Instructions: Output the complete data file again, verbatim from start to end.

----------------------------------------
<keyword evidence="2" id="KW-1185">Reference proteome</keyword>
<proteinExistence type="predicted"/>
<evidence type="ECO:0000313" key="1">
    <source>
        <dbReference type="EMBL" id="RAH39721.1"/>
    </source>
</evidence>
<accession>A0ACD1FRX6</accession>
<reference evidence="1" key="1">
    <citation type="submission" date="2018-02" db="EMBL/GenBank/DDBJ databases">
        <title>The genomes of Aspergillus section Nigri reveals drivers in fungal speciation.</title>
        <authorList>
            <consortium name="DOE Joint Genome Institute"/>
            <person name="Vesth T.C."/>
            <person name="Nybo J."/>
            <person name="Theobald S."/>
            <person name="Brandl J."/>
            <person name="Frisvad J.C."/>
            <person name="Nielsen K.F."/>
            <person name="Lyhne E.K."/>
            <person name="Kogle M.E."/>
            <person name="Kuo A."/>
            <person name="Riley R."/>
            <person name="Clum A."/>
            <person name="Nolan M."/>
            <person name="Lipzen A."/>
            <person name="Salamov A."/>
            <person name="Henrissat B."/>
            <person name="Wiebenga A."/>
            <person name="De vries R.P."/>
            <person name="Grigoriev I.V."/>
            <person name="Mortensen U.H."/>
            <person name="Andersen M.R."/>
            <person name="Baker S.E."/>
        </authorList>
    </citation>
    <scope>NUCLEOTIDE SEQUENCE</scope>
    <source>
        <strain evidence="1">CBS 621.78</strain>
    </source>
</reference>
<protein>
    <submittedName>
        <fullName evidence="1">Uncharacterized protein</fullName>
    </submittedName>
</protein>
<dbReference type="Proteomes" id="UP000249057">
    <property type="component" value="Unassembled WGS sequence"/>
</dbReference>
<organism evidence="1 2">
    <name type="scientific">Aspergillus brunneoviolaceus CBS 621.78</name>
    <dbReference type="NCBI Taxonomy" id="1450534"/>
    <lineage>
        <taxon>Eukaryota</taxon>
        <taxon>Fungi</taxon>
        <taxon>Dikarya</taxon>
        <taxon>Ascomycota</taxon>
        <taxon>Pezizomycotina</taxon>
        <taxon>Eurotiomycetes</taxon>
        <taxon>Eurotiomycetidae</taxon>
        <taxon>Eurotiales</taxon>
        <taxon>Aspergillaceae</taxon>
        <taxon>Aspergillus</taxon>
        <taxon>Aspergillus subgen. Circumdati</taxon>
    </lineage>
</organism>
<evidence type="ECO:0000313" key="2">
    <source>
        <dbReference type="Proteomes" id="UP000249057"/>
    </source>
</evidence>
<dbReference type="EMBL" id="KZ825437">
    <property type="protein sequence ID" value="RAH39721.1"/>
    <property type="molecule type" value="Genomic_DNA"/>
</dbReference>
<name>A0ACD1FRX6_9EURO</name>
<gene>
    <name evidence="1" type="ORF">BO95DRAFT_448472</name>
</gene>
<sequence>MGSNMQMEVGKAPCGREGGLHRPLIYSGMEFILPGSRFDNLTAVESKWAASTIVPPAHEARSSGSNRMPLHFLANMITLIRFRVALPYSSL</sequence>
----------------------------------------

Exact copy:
<keyword evidence="2" id="KW-1185">Reference proteome</keyword>
<proteinExistence type="predicted"/>
<evidence type="ECO:0000313" key="1">
    <source>
        <dbReference type="EMBL" id="RAH39721.1"/>
    </source>
</evidence>
<accession>A0ACD1FRX6</accession>
<reference evidence="1" key="1">
    <citation type="submission" date="2018-02" db="EMBL/GenBank/DDBJ databases">
        <title>The genomes of Aspergillus section Nigri reveals drivers in fungal speciation.</title>
        <authorList>
            <consortium name="DOE Joint Genome Institute"/>
            <person name="Vesth T.C."/>
            <person name="Nybo J."/>
            <person name="Theobald S."/>
            <person name="Brandl J."/>
            <person name="Frisvad J.C."/>
            <person name="Nielsen K.F."/>
            <person name="Lyhne E.K."/>
            <person name="Kogle M.E."/>
            <person name="Kuo A."/>
            <person name="Riley R."/>
            <person name="Clum A."/>
            <person name="Nolan M."/>
            <person name="Lipzen A."/>
            <person name="Salamov A."/>
            <person name="Henrissat B."/>
            <person name="Wiebenga A."/>
            <person name="De vries R.P."/>
            <person name="Grigoriev I.V."/>
            <person name="Mortensen U.H."/>
            <person name="Andersen M.R."/>
            <person name="Baker S.E."/>
        </authorList>
    </citation>
    <scope>NUCLEOTIDE SEQUENCE</scope>
    <source>
        <strain evidence="1">CBS 621.78</strain>
    </source>
</reference>
<protein>
    <submittedName>
        <fullName evidence="1">Uncharacterized protein</fullName>
    </submittedName>
</protein>
<dbReference type="Proteomes" id="UP000249057">
    <property type="component" value="Unassembled WGS sequence"/>
</dbReference>
<organism evidence="1 2">
    <name type="scientific">Aspergillus brunneoviolaceus CBS 621.78</name>
    <dbReference type="NCBI Taxonomy" id="1450534"/>
    <lineage>
        <taxon>Eukaryota</taxon>
        <taxon>Fungi</taxon>
        <taxon>Dikarya</taxon>
        <taxon>Ascomycota</taxon>
        <taxon>Pezizomycotina</taxon>
        <taxon>Eurotiomycetes</taxon>
        <taxon>Eurotiomycetidae</taxon>
        <taxon>Eurotiales</taxon>
        <taxon>Aspergillaceae</taxon>
        <taxon>Aspergillus</taxon>
        <taxon>Aspergillus subgen. Circumdati</taxon>
    </lineage>
</organism>
<evidence type="ECO:0000313" key="2">
    <source>
        <dbReference type="Proteomes" id="UP000249057"/>
    </source>
</evidence>
<dbReference type="EMBL" id="KZ825437">
    <property type="protein sequence ID" value="RAH39721.1"/>
    <property type="molecule type" value="Genomic_DNA"/>
</dbReference>
<name>A0ACD1FRX6_9EURO</name>
<gene>
    <name evidence="1" type="ORF">BO95DRAFT_448472</name>
</gene>
<sequence>MGSNMQMEVGKAPCGREGGLHRPLIYSGMEFILPGSRFDNLTAVESKWAASTIVPPAHEARSSGSNRMPLHFLANMITLIRFRVALPYSSL</sequence>